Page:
Shying away from criticism when he was younger, Wosk said, “In our tradition, we are told that God created the world through words. Rabbinic teachings emphasize guarding our tongues, not speaking badly about others and not spreading rumours. Life and death, we are reminded, is often controlled by words. Just look at the prevalence of bullying in schools and the tragedy of so many youth who are driven to suicide in an effort to escape the unbearable embarrassment of verbal abuse. I had to work through numerous stages of emotional and intellectual maturity before learning that intellectual opinions or personal preferences were not the same as lashon ha’rah, derogatory speech about another, nor was it the same as moral rebuke.
“Criticism, I learned, could be a gift. It involved courage, clear sight and expression. Saying ‘no’ to one thing also means saying ‘yes’ to something else. I rejected mean-spirited criticism but embraced creative criticism.”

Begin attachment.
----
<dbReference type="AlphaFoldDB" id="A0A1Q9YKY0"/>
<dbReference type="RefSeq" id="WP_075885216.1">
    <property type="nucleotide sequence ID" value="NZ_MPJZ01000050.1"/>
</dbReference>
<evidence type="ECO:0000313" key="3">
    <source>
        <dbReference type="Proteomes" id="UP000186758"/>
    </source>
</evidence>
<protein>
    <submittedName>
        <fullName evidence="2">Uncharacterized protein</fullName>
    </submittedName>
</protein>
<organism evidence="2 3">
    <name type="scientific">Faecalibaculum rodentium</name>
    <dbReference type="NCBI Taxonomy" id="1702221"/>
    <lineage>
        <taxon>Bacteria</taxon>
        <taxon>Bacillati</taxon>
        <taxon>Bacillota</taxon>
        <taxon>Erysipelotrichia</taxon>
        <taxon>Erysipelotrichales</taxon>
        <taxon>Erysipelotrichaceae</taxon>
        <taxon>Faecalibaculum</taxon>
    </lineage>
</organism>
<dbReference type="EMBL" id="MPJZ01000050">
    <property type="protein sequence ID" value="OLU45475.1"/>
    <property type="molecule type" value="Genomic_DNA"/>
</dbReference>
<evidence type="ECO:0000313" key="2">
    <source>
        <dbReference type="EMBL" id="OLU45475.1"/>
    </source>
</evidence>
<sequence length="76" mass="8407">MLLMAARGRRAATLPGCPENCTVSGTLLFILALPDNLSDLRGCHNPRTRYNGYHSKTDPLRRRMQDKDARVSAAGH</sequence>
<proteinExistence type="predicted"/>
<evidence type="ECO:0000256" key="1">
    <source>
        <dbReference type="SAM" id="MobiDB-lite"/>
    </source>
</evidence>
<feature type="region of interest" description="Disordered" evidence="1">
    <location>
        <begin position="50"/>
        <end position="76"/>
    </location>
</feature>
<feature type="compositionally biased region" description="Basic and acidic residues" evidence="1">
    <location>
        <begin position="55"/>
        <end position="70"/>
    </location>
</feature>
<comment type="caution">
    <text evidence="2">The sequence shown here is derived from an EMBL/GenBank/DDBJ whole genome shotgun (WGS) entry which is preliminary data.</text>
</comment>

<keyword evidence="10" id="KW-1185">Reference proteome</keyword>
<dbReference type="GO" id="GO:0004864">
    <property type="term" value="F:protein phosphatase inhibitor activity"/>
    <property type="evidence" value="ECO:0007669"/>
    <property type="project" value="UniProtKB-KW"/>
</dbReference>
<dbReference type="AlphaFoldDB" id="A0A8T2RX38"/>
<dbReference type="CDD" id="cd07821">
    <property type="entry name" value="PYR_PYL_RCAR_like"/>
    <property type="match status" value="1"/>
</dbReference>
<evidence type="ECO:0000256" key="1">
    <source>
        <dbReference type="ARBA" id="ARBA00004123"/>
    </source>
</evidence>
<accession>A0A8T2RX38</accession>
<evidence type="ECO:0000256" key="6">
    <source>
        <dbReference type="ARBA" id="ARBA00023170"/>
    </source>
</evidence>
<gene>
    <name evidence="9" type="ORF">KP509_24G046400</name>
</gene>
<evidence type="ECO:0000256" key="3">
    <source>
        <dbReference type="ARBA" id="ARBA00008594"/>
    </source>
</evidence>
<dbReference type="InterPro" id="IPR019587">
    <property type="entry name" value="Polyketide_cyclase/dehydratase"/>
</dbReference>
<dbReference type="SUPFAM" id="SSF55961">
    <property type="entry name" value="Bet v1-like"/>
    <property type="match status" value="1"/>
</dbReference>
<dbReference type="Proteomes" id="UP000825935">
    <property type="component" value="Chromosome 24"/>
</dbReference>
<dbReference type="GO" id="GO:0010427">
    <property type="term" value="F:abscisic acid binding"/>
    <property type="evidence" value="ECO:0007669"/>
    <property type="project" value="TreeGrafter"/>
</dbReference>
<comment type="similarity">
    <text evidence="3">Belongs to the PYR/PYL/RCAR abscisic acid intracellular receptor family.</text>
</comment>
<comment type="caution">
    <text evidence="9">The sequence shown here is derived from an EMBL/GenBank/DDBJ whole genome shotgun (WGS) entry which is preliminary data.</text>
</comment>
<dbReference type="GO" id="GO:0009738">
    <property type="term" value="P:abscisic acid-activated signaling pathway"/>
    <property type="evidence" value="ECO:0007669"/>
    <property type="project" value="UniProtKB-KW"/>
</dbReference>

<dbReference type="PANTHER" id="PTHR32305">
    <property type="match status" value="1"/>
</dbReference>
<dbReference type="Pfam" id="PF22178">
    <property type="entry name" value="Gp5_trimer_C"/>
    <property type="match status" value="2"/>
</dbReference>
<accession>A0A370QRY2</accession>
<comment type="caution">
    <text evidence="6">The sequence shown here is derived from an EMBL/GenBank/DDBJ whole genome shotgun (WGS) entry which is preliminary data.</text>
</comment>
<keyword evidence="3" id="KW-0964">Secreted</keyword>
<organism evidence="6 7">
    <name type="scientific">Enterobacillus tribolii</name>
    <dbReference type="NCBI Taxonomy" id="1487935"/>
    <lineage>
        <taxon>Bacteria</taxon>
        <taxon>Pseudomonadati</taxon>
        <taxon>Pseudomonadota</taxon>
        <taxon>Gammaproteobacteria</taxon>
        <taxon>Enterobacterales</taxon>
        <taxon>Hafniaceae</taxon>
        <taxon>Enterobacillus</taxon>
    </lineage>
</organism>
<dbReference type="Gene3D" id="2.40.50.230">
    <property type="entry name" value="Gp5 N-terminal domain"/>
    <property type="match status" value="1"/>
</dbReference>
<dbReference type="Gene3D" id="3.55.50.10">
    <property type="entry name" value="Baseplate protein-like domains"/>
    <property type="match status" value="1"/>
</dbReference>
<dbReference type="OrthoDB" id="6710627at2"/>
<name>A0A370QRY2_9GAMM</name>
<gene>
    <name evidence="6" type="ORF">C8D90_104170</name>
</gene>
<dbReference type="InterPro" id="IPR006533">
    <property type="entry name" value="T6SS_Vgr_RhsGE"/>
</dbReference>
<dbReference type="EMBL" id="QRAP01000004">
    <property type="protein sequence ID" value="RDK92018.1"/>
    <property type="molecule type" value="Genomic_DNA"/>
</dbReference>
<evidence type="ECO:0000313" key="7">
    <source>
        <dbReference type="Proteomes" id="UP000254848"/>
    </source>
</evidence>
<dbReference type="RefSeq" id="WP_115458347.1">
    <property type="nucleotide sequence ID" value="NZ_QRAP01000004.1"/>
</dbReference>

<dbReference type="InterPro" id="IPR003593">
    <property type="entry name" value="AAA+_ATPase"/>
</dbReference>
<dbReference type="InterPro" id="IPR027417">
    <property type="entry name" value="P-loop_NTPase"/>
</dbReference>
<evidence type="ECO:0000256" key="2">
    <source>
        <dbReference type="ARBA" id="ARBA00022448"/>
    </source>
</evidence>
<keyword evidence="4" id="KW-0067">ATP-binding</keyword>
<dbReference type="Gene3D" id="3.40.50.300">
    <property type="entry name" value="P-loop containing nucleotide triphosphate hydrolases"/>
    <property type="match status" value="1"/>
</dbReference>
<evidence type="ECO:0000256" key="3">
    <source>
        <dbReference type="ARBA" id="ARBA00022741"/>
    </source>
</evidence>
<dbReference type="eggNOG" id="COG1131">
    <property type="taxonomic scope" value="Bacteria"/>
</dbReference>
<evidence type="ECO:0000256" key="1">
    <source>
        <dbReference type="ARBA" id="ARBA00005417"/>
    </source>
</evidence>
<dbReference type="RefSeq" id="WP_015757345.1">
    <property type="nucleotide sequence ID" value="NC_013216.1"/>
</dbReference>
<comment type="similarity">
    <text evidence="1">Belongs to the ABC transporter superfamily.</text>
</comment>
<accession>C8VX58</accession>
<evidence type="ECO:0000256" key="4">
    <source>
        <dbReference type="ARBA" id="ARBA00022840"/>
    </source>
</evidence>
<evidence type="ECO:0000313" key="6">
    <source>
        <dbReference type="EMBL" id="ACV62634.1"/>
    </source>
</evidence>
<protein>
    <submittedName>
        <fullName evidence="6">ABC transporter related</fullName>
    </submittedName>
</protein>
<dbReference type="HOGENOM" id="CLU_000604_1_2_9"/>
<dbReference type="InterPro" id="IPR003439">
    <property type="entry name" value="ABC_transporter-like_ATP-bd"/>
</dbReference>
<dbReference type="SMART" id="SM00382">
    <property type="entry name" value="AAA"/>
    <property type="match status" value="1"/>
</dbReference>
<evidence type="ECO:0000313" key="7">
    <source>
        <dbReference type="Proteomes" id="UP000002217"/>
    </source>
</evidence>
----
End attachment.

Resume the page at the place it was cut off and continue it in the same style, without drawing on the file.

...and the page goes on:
Wosk first heard of Wyman when Wyman was at the Sun. “I admired his work,” said Wosk. “From the sound of his name, I thought he was probably Jewish. Later, I found out that he wasn’t but, as I got to know him, I realized that he certainly had ‘a Jewish soul’: he was kind, smart, sensitive, humble and active in helping the world be a better place. I got to know him better when we were both involved in the Canadian Academy of Independent Scholars at Simon Fraser University. When I was appointed a Shadbolt Fellow at SFU in 2015, I invited Max and his wife, Susan Mertens – also a critic and a brilliant scholar of esthetics with a doctorate from Cambridge – to be in the first cohort of Shadbolt Community Scholars, with a mandate to knit together the academy, the arts and the community.”